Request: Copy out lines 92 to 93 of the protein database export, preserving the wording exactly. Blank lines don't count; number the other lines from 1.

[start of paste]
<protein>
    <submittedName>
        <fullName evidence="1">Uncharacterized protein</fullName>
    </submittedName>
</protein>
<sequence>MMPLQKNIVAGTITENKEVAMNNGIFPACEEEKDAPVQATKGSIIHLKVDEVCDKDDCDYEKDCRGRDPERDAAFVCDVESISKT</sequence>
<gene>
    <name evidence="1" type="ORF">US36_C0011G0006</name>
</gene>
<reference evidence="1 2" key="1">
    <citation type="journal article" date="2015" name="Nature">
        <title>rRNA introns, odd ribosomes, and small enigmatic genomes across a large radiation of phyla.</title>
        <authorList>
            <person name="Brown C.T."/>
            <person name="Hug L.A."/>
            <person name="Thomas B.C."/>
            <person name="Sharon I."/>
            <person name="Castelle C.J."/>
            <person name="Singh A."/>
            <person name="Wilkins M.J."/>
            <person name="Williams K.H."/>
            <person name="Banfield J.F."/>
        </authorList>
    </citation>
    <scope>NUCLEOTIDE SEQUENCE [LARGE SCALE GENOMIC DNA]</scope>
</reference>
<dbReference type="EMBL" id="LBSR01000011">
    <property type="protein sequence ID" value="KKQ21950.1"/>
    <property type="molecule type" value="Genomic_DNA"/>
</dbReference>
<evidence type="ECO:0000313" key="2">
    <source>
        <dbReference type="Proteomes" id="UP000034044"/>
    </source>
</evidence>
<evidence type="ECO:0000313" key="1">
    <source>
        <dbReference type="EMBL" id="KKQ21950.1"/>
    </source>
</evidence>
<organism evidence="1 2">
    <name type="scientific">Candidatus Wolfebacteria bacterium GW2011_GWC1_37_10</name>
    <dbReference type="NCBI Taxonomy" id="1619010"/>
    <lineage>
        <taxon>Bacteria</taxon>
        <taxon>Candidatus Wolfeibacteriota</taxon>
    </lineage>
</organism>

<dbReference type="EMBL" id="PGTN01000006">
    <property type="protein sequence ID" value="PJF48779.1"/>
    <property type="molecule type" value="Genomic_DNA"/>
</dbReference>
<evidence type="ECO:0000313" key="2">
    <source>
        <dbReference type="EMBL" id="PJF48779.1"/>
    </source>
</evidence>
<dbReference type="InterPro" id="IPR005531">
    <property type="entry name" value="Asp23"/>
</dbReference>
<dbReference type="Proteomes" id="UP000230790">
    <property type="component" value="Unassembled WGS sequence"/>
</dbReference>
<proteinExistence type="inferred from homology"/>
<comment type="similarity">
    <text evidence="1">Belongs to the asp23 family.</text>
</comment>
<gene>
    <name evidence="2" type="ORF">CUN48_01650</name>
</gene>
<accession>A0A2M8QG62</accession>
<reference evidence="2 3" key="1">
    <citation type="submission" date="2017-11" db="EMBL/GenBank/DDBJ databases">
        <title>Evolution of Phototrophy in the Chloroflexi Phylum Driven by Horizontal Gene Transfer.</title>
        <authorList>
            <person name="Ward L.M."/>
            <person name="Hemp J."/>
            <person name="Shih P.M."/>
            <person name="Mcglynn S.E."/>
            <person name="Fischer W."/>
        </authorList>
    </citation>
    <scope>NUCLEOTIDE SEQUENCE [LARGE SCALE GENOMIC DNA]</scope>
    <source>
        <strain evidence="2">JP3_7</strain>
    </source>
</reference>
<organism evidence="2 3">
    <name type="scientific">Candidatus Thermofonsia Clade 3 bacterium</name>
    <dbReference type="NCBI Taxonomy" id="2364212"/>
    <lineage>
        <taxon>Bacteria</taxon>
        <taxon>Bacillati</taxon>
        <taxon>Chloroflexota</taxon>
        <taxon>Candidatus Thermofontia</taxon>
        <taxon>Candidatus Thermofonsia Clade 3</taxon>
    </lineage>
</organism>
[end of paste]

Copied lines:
        <taxon>Bacteria</taxon>
        <taxon>Bacillati</taxon>